To regroup rubber particles in latex, formic or acetic acid with a 90% concentration must be added. For every cubic centimeter of acid, there must be two liters of the latex-water mix. That mix must be poured on coagulation canoes and must be left to rest for 24 hours. As a result, an easy to laminate homogeneous clot must be obtained.

Unconventional method follows the steps of conventional method until beginning acidification. In that step, the product used for coagulating latex changes. Instead of formic or acetic acid, citric acid obtained from Persian lemon or acid Tahiti lime is used.

This method offers the next advantages: easy to get raw material, it does not pollute environment, it does not require personal protection equipment, low cost, its result is a good physical features (plasticity, elasticity, colour, texture). Disadvantages: slower regroup of latex particles, slower coagulation process.

Determining percentage of coagulation compared methods. For estabishing a comparison between methods, four different volumes of formic and citric acid were added to latex. Coagulation was measured after one and 24 hours. Four replications were made, in order to get more reliable information.

Table 1 has coagulation percentage obtained after one hour of applying coagulant to latex (f: formic acid; c: citric acid). Promedies were consolidated in the mentioned table. In Table 1, it can be seen that fn1, fn3 and fn4 treatments have the same coagulation percentage in all four replications. In table 1 it can also be seen that highest coagulation percentage treatment was fn4 with a 60%. Cn1 was the lowest results treatment with 1.8%. Table 1 shows coagulation percentage results after 24 hours of applying coagulant (f: formica acid; c: citric acid) to latex. After four replications, a promedy was found for every treatment.

Tabla 1.Latex coagulation percentage after one hour / 24 hours

As table 1 shows, treatments fn3, fn4, cn3, cn4 have the same coagulation percentage for all four replications, but best behaviour treatments were fn3, fn4, cn3 y cn4 with 100% coagulation.

In Figure 2, “coagulation speed” variable behaviour can be found for comparing formic acid with citric acid treatments after one hour. Treatment with 5.0 cc of formic acid shows better results after one hour. However, after that time, there is a significative difference between formic and citric acid results.

Figure 2 shows “rubber coagulation speed of formic and citric acid treatments after 24 hours”. The difference between both methods is minimal. This procedure was repeated four times in order to corroborate the effectiveness and accuracy of the process and to clarify the margin of error. Data obtained and showed above was subjected to multivariate statistical analysis, in this case the analysis of variance (ANOVA).

A two-factor analysis of variance for a completely randomized experimental design was used for determining which factors have a statistically significant effect on the coagulation percentage. It also assesses the significance of the factors and interactions between them.

This ANOVA highlights conventional method predominance over unconventional method.

Figura 2.Rubber coagulation percentage after one hour for both coagulants in four experimentation levels / 24 hours for both types of acid.

Conventional method significantly excedes unconventional method after one hour. As a example, it can be seen that for one hour time, formic acid coagulation percentage was between (44.609 – 45.14), exceeding in more than 100 % that of the citric acid, which percentage was between (5.27 – 5.80). It also shows that as the coagulant dose was increased, coagulation percentage with citric acid slowly increased, while formic acid increase was considerable (Figure 3).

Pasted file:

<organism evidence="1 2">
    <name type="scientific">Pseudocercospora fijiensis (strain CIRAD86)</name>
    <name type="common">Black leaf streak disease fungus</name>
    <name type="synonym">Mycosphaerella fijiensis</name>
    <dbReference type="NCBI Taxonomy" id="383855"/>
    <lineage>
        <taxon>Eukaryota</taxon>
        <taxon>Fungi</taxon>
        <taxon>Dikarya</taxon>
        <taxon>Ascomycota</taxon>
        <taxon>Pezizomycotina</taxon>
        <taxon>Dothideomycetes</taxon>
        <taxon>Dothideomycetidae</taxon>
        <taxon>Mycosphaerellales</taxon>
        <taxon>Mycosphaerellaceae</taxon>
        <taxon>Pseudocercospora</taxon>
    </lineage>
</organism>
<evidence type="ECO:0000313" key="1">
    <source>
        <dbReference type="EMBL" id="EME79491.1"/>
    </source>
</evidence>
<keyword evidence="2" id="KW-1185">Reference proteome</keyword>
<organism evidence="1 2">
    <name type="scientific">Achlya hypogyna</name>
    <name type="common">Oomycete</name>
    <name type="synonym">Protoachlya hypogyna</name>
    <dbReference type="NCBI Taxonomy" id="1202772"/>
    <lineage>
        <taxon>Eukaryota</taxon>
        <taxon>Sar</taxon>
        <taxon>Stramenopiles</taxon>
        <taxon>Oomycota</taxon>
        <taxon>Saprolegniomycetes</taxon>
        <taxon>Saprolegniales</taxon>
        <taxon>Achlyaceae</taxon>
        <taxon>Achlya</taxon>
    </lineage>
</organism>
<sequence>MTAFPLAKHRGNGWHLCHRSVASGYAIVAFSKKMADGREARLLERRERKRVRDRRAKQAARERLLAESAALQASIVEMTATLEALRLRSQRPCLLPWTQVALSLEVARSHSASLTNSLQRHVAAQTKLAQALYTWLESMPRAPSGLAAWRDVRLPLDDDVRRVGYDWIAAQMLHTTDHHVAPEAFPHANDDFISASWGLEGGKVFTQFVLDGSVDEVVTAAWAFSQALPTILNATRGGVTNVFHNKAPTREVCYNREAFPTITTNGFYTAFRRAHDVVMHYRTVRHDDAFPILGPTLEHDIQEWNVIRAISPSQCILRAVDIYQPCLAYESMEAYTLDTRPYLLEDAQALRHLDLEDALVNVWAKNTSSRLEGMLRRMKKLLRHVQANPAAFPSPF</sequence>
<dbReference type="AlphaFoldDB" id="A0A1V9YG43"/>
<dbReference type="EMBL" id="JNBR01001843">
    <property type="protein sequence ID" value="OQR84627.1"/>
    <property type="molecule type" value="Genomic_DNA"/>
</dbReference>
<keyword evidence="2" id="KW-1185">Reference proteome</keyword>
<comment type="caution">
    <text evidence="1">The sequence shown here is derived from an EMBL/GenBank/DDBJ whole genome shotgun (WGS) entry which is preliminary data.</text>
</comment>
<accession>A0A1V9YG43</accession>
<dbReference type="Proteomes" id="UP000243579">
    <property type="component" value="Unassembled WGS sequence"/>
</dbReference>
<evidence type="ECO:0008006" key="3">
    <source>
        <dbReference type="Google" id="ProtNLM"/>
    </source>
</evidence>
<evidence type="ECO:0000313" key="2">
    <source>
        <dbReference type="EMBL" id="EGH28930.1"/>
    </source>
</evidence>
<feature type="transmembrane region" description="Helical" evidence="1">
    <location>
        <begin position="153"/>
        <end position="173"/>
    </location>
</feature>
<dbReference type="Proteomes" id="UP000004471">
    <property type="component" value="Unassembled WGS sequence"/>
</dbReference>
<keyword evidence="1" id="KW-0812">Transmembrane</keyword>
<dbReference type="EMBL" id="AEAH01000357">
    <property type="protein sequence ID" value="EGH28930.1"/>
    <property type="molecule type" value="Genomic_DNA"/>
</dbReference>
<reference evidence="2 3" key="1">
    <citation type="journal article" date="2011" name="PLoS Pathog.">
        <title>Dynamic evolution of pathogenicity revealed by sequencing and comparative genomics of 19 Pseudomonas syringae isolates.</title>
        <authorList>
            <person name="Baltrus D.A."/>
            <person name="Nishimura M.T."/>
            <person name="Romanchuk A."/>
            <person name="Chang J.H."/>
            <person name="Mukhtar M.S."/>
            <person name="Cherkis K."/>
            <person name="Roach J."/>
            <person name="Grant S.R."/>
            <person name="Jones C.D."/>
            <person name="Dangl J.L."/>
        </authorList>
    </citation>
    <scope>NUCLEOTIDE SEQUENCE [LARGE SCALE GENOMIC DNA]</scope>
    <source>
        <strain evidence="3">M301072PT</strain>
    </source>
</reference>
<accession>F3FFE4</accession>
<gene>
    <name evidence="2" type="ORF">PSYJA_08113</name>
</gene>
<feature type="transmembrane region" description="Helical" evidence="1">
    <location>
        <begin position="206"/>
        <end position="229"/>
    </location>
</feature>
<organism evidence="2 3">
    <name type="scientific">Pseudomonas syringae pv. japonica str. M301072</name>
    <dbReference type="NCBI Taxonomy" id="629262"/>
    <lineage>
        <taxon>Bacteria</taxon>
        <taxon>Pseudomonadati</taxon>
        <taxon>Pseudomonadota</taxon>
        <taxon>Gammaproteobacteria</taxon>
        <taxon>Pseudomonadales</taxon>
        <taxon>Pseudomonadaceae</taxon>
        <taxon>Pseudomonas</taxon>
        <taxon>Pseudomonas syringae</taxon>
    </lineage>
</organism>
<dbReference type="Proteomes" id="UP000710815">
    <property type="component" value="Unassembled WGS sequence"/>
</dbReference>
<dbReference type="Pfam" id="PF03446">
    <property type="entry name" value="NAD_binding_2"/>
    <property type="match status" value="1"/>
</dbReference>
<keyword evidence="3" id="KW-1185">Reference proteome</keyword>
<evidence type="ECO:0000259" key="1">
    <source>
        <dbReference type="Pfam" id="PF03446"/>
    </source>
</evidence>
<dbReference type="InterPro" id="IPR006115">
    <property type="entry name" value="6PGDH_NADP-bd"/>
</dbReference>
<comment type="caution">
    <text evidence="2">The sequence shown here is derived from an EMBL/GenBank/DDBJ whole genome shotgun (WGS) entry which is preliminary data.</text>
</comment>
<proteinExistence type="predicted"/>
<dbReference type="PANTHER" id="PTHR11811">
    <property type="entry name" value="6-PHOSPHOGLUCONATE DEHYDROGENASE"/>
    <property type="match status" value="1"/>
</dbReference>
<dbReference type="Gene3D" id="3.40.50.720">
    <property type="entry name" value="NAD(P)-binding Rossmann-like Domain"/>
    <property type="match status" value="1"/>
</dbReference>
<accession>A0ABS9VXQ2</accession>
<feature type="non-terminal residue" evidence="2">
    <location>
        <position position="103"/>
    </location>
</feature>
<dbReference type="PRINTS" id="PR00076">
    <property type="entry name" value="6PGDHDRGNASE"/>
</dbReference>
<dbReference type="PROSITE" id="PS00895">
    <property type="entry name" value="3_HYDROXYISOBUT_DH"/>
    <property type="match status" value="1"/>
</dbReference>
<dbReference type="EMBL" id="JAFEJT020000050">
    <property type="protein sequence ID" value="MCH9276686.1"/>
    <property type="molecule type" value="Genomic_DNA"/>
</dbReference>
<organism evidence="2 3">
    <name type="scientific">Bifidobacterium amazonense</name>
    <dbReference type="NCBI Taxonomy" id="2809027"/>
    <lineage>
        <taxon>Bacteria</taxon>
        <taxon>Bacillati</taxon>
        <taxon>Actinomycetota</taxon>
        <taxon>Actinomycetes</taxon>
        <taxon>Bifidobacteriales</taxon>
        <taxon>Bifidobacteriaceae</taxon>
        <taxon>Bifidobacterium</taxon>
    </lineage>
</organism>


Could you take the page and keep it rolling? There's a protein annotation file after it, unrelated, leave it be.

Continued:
After 24 hours, levels for both coagulation methods are very similar. In both of them, 100 % coagulation was obtained. For 3.5 and 5 cc of formic and citric acid, coagulation percentage were equal, which indicates that after that time, citric acid is completely efficient for coagulating rubber latex. (Figure 3)

ANOVA for one hour shows that coagulation methods and coagulation dose factors have significant differences, given that significance is under p=0.05. Also, method and dose interaction have a significant difference, which suggests that when two factor levels interact, at least one of treatments has a more efficient latex coagulation. Multiple promedies test highlights that n4 coagulation dose (5 cc) has an efficiency of 34%. The method with a better efficiency percentage is formic acid, with 98% concentration.

ANOVA for 24 hours shows significance between main factors, methods interaction and coagulation doses with a significance level of alpha=0.05. Estimate marginal means for both coagulation methods have very similar percentages: citric acid goes between (90.68 –92.43) and formic acid goes between (94.12 -95.87). After 24 hours, rubber molecules regroup is identical for both methods. The most efficient doses were n3 (3.5 cc) and n4 (5 cc).

Economic analysis for studied coagulation methods. Economic analysis within Table 2, shows that most expensive applied treatment was the Formic cid one with a cost of $2.080 per 5cc. The less expensive was citric acid treatment in a 1cc. level, with a cost of $75. Working with formic acid also requires special equipment for personal safety due to high accidents risk. With citric acid, on the other hand, any of this equipment is required

Figure 3.Total coagulation percentages

Tabla 2. Economic analysis of experiment type and acid level used for coagulating rubber latex.

Rubber latex coagulation in Colombia is made with aglutinants such as formic and acetic acid. When washed, those acids pollute water sources and soil and affect wildlife. Rubber activity in Colombia is managed by private corporations and regional associations. Nationwide policies are needed for regulating rubber industry.

Rubber latex coagulation with formic acid is faster. Formic acid has a higher cost than that of citric acid. Rubber sheets resulting from both acids have excellent quality. Hevea Brasiliensis latex coagulation using citric acid produces an excellent rubber sheet with low pollution deriving from the process.

Citric acid is a low cost product, which favours coagulation process total cost. Citric acid is a natural source easy to get. It is economically more profitable than conventional acids. Unconventional products use (citric acid) allows an easy handle without accidents risks. Conventional acids use requires personal protection equipment (glasses, rubber gloves, face mask